Consumption boost for corporate India

 

company, industry, work, budget, growth

  The Budget proposals tried to take some sting out of the demand hit that corporate India took after demonetisation. Proposals such as a higher allocation for agriculture and the rural sector, a cut in tax rate for payers in the lowest slab and a fiscal impetus for affordable housing are likely to boost overall demand. And, aid corporate India’s revenue growth in 2017-18. 

 

 

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  The biggest beneficiary would be manufacturing companies in the building material space, such as cement, paints and allied industries. Among individual companies, it would be positive for UltraTech Cement, ACC, Shree Cement, Asian Paints, Kansai Paints, Kajaria Ceramics, Havells India and Bajaj Electricals, among others. 

 

A higher disposable income in the hands of low-income earners in the formal sector and people in rural areas are also likely to boost the consumption of lower-priced consumer goods. This helps entities in sectors such as personal products, processed foods and beverages, consumer durables, two-wheelers and farm equipment. It will lessen the demonetisation impact currently faced by companies such as Hindustan Unilever, ITC, Dabur, Nestle, Hero MotoCorp, TVS Motor and Bajaj Auto. 

A higher allocation for the infrastructure sector is also likely to generate more revenue growth for construction and engineering companies, such as Larsen & Toubro, Hindustan Construction, NCC, IRB Infra, GMR Infra, GVK Power and Ashoka Buildcon.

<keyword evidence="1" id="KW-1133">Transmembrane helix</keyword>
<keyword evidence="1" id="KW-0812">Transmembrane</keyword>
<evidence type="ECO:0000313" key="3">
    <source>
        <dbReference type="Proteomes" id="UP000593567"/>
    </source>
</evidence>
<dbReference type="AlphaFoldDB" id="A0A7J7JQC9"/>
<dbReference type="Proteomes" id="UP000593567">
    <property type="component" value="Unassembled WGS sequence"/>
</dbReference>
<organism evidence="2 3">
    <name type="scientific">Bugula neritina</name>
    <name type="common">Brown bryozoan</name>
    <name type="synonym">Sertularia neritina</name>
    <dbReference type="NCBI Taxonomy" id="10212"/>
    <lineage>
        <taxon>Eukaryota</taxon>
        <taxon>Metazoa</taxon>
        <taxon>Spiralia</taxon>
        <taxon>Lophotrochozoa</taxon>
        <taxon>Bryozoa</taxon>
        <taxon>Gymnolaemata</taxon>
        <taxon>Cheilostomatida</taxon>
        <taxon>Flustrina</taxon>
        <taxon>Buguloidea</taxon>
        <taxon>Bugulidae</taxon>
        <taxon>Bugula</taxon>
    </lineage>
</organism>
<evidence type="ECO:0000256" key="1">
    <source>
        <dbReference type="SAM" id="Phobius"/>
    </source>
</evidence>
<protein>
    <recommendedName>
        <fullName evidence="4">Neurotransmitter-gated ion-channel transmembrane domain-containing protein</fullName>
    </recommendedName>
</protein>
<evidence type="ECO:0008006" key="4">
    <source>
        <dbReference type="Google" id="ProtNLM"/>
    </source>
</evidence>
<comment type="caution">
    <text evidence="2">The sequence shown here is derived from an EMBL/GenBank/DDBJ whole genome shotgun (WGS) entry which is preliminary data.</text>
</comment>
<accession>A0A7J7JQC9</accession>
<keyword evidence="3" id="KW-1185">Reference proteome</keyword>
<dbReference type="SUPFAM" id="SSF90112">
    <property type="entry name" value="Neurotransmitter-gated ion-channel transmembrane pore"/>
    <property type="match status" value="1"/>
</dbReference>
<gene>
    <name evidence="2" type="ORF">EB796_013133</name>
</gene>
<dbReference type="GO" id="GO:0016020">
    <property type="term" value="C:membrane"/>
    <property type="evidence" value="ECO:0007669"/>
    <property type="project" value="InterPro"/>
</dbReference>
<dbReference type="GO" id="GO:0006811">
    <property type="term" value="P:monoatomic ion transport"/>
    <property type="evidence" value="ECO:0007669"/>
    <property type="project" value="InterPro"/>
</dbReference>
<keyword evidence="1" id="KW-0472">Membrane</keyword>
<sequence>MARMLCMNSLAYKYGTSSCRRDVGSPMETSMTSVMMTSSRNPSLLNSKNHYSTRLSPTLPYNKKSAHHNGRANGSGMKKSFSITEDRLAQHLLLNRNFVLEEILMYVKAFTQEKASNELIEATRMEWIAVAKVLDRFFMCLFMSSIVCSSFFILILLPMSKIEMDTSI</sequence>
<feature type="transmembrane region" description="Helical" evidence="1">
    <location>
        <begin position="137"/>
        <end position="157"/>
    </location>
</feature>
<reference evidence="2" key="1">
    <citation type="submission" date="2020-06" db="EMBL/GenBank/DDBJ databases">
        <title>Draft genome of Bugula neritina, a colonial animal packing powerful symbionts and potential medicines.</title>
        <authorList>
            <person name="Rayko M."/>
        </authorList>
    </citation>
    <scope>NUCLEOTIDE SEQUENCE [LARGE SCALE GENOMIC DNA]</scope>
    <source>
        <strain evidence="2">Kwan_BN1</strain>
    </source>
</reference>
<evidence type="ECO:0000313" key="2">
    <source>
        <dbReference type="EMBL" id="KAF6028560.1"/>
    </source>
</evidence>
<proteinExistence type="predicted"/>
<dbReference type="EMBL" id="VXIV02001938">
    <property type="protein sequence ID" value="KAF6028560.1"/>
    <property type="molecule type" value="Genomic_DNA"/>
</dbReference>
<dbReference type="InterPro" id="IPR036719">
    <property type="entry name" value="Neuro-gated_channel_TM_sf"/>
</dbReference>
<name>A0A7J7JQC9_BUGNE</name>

On the downside, the Budget has created two classes of companies, creating an imbalance between large ones and small & medium enterprises (SMEs). The proposal to lower the corporate tax rate for entities with annual turnover of up to Rs 50 crore, to 25 per cent from 30 per cent earlier, provides an incentive for entrepreneurs to remain small or divide family-owned businesses into multiple entities with turnover of Rs 50 crore or less.  

“Demonetisation has disproportionately impacted the SMEs in the informal sector. Less tax on them is the government’s way to lessen the blow. However, it could create some inefficiency and distortion in the system,” says Devendra Pant, chief economist, India Ratings. 

Others, however, say the tax arbitrage is too low for entrepreneurs to split family-owned enterprises into smaller units. “The compliance cost of managing multiple legal entities against one large company will exceed the five per cent rebate on corporate tax,” says G Chokkalingam, head of Equinomics Research & Advisory.

 

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  More, the tax rebate for smaller companies won’t have a material impact on companies in the listed space. Companies with annual turnover of Rs 50 crore or less accounted for only 0.27 per cent and 0.53 per cent of combined net sales and market capitalisation, respectively. Together, these smaller companies reported a net loss of Rs 6,209 crore in 2015-16. 

 

Experts say the Budget doesn’t provide a specific measure of policy direction to revive the investment cycle. “There is no great innovation. Not much has been done to boost sagging private and public investments,” says Chokkalingam.

Others, however, say the lack of negative surprises is itself good news. “It’s a stable Budget that has tried to balance a stimulus while maintaining fiscal prudence,” says CARE Ratings’ chief economist Madan Sabnavis.

MAT carry-forward to help large firms

The long-standing demand for reduction of Minimum Alternate Tax (MAT), impacting the information technology/information technology enabled Services (IT/ITeS) sector and large companies, has been deferred in the Union Budget, though with a limited relief of increase in MAT credit period from 10 to 15 years.  

“While the expectation was to also reduce the MAT rate from 18.5 per cent, the extended carry-forward of the MAT credit is welcome, as it will enable companies to off-set their future tax liabilities once the profit-linked investments are phased out,” said Abhishek Goenka, partner at tax & regulatory services, PwC.

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